The Flu and Stuyvesant

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Issue 6, Volume 110

By Gerard Lin 

The 2013 Ebola virus outbreak was not the first of its kind, and yet it shocked the world as it quickly swept through Western Africa and found its way into Europe and the United States. Fears of an Ebola pandemic on American soil spread even faster than the virus itself. A poll in October 2014 found that two-thirds of the U.S. population was concerned about a widespread Ebola outbreak in the U.S. Five years later, no such outbreak has occurred in the U.S., and fewer than 12,000 people worldwide have died from Ebola. While the world was concerned about a virus that never spread out of a single continent, many thousands of people in impoverished nations around the globe were dying from influenza, a seasonal killer.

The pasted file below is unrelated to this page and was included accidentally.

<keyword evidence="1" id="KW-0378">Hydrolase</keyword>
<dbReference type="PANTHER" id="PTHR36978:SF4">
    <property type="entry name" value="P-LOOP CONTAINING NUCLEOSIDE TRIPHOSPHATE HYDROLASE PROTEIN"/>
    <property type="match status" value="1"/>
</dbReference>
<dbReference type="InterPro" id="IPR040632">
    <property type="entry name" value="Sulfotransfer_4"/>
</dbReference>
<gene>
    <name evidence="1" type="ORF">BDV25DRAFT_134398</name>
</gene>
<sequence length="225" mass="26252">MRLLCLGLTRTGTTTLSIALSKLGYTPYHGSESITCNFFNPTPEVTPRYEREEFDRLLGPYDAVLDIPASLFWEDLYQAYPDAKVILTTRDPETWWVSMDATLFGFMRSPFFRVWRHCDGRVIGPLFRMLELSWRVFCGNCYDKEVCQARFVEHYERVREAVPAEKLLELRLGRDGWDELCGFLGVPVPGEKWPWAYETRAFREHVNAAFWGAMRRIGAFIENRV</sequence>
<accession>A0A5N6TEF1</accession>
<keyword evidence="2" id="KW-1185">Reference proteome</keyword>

Influenza, more commonly known as the flu, is one of the world’s most dangerous infectious diseases. Two influenza strains (A and B) out of the four existing ones (A, B, C, D) are responsible for the 9.3 to 49 million people in the U.S. that contract the disease each year. In most cases, complications are few and relatively minor. Yet the Center for Disease Control and Prevention (CDC), a U.S. agency charged with reporting on public health, estimated that as many as 56,000 people died from influenza during the 2012-2013 season. Most of these deaths resulted from bacterial infections such as pneumonia or the aggravation of existing medical conditions such as chronic obstructive pulmonary disease (COPD). Adults over 65 and children under five years of age, alongside patients with weakened immune systems, are most vulnerable to a potentially lethal flu outbreak.

The flu virus is as infectious as it is because it is able to survive on saliva droplets scattered in the air by people speaking, sneezing, or coughing. Influenza typically incubates in the body for one to four days, during which the infected person will experience no symptoms. Most adults may be able to infect others a day before symptoms actually develop and anywhere from five to seven days after falling sick.